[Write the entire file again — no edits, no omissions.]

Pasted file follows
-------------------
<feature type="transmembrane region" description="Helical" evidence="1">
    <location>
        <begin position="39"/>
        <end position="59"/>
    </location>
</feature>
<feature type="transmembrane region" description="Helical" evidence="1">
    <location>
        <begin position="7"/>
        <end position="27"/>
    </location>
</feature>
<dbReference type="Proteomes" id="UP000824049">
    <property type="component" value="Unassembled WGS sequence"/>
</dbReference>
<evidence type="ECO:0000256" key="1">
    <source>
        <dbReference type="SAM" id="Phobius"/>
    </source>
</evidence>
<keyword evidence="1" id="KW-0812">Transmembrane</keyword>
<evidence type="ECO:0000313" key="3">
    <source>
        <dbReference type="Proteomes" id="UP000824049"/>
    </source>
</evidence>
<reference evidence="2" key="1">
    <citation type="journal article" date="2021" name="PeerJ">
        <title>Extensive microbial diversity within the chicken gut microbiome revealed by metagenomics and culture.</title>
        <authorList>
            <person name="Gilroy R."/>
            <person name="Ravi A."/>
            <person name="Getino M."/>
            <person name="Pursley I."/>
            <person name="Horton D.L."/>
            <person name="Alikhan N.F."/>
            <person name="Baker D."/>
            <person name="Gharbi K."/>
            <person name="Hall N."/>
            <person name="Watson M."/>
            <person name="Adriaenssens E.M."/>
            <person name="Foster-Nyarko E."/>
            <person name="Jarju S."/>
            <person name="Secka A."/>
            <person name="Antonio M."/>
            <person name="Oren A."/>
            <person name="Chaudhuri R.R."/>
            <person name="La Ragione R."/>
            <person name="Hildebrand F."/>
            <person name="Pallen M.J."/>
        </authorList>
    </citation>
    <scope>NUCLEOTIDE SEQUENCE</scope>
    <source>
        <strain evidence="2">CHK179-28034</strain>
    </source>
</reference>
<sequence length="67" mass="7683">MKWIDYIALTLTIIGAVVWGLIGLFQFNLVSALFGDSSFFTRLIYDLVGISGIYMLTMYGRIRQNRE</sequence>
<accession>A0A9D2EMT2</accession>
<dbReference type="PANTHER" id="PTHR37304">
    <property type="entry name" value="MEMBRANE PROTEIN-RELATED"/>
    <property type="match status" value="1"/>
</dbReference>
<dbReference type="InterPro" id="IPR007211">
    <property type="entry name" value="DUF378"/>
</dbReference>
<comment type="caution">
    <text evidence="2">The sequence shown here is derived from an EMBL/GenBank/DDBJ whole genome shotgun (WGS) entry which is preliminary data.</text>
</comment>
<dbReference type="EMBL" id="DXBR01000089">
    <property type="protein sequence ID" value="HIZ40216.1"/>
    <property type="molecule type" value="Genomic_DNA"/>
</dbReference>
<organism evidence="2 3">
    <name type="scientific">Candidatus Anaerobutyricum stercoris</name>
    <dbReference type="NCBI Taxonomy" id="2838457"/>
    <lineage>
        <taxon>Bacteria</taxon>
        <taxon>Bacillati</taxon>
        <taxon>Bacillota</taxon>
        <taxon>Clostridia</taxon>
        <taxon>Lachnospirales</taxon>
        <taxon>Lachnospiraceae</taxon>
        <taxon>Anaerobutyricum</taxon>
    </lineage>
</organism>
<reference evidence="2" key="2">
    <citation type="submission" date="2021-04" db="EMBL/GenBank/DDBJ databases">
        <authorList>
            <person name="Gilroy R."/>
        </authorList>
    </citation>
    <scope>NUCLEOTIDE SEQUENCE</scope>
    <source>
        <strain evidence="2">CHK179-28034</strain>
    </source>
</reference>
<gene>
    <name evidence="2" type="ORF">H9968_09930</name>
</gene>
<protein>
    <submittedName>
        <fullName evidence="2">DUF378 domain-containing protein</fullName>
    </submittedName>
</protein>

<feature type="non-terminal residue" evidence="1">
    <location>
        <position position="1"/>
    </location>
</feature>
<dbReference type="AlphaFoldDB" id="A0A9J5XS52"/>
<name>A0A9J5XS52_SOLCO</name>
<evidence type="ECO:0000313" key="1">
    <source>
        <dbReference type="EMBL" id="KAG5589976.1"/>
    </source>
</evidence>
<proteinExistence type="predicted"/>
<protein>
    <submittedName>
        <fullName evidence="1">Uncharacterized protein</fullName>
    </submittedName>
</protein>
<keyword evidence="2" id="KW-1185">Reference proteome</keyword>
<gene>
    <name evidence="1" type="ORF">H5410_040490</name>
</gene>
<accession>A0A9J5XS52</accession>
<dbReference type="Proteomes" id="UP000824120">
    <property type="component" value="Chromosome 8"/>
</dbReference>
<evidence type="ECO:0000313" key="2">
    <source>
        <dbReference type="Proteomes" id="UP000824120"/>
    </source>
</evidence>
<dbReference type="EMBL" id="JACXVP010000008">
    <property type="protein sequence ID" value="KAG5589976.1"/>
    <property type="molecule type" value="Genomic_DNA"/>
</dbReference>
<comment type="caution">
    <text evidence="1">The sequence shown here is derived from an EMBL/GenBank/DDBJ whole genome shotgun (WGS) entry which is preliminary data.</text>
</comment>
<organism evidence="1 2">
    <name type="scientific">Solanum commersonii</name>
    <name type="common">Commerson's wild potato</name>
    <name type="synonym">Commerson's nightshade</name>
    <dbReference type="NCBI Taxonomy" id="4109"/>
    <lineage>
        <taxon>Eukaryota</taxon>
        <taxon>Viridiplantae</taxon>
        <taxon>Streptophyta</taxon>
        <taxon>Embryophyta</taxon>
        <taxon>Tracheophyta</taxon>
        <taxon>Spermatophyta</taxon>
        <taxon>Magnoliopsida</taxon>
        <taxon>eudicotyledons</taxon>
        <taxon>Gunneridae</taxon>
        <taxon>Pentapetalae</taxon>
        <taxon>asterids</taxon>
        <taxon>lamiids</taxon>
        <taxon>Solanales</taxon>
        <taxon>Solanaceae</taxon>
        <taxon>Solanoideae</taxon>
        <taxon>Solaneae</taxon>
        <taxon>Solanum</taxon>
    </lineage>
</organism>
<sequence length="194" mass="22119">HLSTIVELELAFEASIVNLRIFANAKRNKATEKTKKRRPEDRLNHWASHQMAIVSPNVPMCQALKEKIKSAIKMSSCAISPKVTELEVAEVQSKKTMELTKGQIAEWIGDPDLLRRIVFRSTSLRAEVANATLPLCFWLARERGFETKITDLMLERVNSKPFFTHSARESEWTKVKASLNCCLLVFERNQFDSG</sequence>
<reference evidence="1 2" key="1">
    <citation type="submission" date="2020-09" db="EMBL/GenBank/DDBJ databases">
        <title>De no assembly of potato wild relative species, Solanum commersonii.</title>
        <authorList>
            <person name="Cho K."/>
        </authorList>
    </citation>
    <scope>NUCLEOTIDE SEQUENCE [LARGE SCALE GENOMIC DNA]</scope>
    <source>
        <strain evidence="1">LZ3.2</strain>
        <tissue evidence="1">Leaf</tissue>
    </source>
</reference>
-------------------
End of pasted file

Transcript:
<feature type="transmembrane region" description="Helical" evidence="1">
    <location>
        <begin position="39"/>
        <end position="59"/>
    </location>
</feature>
<feature type="transmembrane region" description="Helical" evidence="1">
    <location>
        <begin position="7"/>
        <end position="27"/>
    </location>
</feature>
<dbReference type="Proteomes" id="UP000824049">
    <property type="component" value="Unassembled WGS sequence"/>
</dbReference>
<evidence type="ECO:0000256" key="1">
    <source>
        <dbReference type="SAM" id="Phobius"/>
    </source>
</evidence>
<keyword evidence="1" id="KW-0812">Transmembrane</keyword>
<evidence type="ECO:0000313" key="3">
    <source>
        <dbReference type="Proteomes" id="UP000824049"/>
    </source>
</evidence>
<reference evidence="2" key="1">
    <citation type="journal article" date="2021" name="PeerJ">
        <title>Extensive microbial diversity within the chicken gut microbiome revealed by metagenomics and culture.</title>
        <authorList>
            <person name="Gilroy R."/>
            <person name="Ravi A."/>
            <person name="Getino M."/>
            <person name="Pursley I."/>
            <person name="Horton D.L."/>
            <person name="Alikhan N.F."/>
            <person name="Baker D."/>
            <person name="Gharbi K."/>
            <person name="Hall N."/>
            <person name="Watson M."/>
            <person name="Adriaenssens E.M."/>
            <person name="Foster-Nyarko E."/>
            <person name="Jarju S."/>
            <person name="Secka A."/>
            <person name="Antonio M."/>
            <person name="Oren A."/>
            <person name="Chaudhuri R.R."/>
            <person name="La Ragione R."/>
            <person name="Hildebrand F."/>
            <person name="Pallen M.J."/>
        </authorList>
    </citation>
    <scope>NUCLEOTIDE SEQUENCE</scope>
    <source>
        <strain evidence="2">CHK179-28034</strain>
    </source>
</reference>
<sequence length="67" mass="7683">MKWIDYIALTLTIIGAVVWGLIGLFQFNLVSALFGDSSFFTRLIYDLVGISGIYMLTMYGRIRQNRE</sequence>
<accession>A0A9D2EMT2</accession>
<dbReference type="PANTHER" id="PTHR37304">
    <property type="entry name" value="MEMBRANE PROTEIN-RELATED"/>
    <property type="match status" value="1"/>
</dbReference>
<dbReference type="InterPro" id="IPR007211">
    <property type="entry name" value="DUF378"/>
</dbReference>
<comment type="caution">
    <text evidence="2">The sequence shown here is derived from an EMBL/GenBank/DDBJ whole genome shotgun (WGS) entry which is preliminary data.</text>
</comment>
<dbReference type="EMBL" id="DXBR01000089">
    <property type="protein sequence ID" value="HIZ40216.1"/>
    <property type="molecule type" value="Genomic_DNA"/>
</dbReference>
<organism evidence="2 3">
    <name type="scientific">Candidatus Anaerobutyricum stercoris</name>
    <dbReference type="NCBI Taxonomy" id="2838457"/>
    <lineage>
        <taxon>Bacteria</taxon>
        <taxon>Bacillati</taxon>
        <taxon>Bacillota</taxon>
        <taxon>Clostridia</taxon>
        <taxon>Lachnospirales</taxon>
        <taxon>Lachnospiraceae</taxon>
        <taxon>Anaerobutyricum</taxon>
    </lineage>
</organism>
<reference evidence="2" key="2">
    <citation type="submission" date="2021-04" db="EMBL/GenBank/DDBJ databases">
        <authorList>
            <person name="Gilroy R."/>
        </authorList>
    </citation>
    <scope>NUCLEOTIDE SEQUENCE</scope>
    <source>
        <strain evidence="2">CHK179-28034</strain>
    </source>
</reference>
<gene>
    <name evidence="2" type="ORF">H9968_09930</name>
</gene>
<protein>
    <submittedName>
        <fullName evidence="2">DUF378 domain-containing protein</fullName>
    </submittedName>
</protein>

<feature type="non-terminal residue" evidence="1">
    <location>
        <position position="1"/>
    </location>
</feature>
<dbReference type="AlphaFoldDB" id="A0A9J5XS52"/>
<name>A0A9J5XS52_SOLCO</name>
<evidence type="ECO:0000313" key="1">
    <source>
        <dbReference type="EMBL" id="KAG5589976.1"/>
    </source>
</evidence>
<proteinExistence type="predicted"/>
<protein>
    <submittedName>
        <fullName evidence="1">Uncharacterized protein</fullName>
    </submittedName>
</protein>
<keyword evidence="2" id="KW-1185">Reference proteome</keyword>
<gene>
    <name evidence="1" type="ORF">H5410_040490</name>
</gene>
<accession>A0A9J5XS52</accession>
<dbReference type="Proteomes" id="UP000824120">
    <property type="component" value="Chromosome 8"/>
</dbReference>
<evidence type="ECO:0000313" key="2">
    <source>
        <dbReference type="Proteomes" id="UP000824120"/>
    </source>
</evidence>
<dbReference type="EMBL" id="JACXVP010000008">
    <property type="protein sequence ID" value="KAG5589976.1"/>
    <property type="molecule type" value="Genomic_DNA"/>
</dbReference>
<comment type="caution">
    <text evidence="1">The sequence shown here is derived from an EMBL/GenBank/DDBJ whole genome shotgun (WGS) entry which is preliminary data.</text>
</comment>
<organism evidence="1 2">
    <name type="scientific">Solanum commersonii</name>
    <name type="common">Commerson's wild potato</name>
    <name type="synonym">Commerson's nightshade</name>
    <dbReference type="NCBI Taxonomy" id="4109"/>
    <lineage>
        <taxon>Eukaryota</taxon>
        <taxon>Viridiplantae</taxon>
        <taxon>Streptophyta</taxon>
        <taxon>Embryophyta</taxon>
        <taxon>Tracheophyta</taxon>
        <taxon>Spermatophyta</taxon>
        <taxon>Magnoliopsida</taxon>
        <taxon>eudicotyledons</taxon>
        <taxon>Gunneridae</taxon>
        <taxon>Pentapetalae</taxon>
        <taxon>asterids</taxon>
        <taxon>lamiids</taxon>
        <taxon>Solanales</taxon>
        <taxon>Solanaceae</taxon>
        <taxon>Solanoideae</taxon>
        <taxon>Solaneae</taxon>
        <taxon>Solanum</taxon>
    </lineage>
</organism>
<sequence length="194" mass="22119">HLSTIVELELAFEASIVNLRIFANAKRNKATEKTKKRRPEDRLNHWASHQMAIVSPNVPMCQALKEKIKSAIKMSSCAISPKVTELEVAEVQSKKTMELTKGQIAEWIGDPDLLRRIVFRSTSLRAEVANATLPLCFWLARERGFETKITDLMLERVNSKPFFTHSARESEWTKVKASLNCCLLVFERNQFDSG</sequence>
<reference evidence="1 2" key="1">
    <citation type="submission" date="2020-09" db="EMBL/GenBank/DDBJ databases">
        <title>De no assembly of potato wild relative species, Solanum commersonii.</title>
        <authorList>
            <person name="Cho K."/>
        </authorList>
    </citation>
    <scope>NUCLEOTIDE SEQUENCE [LARGE SCALE GENOMIC DNA]</scope>
    <source>
        <strain evidence="1">LZ3.2</strain>
        <tissue evidence="1">Leaf</tissue>
    </source>
</reference>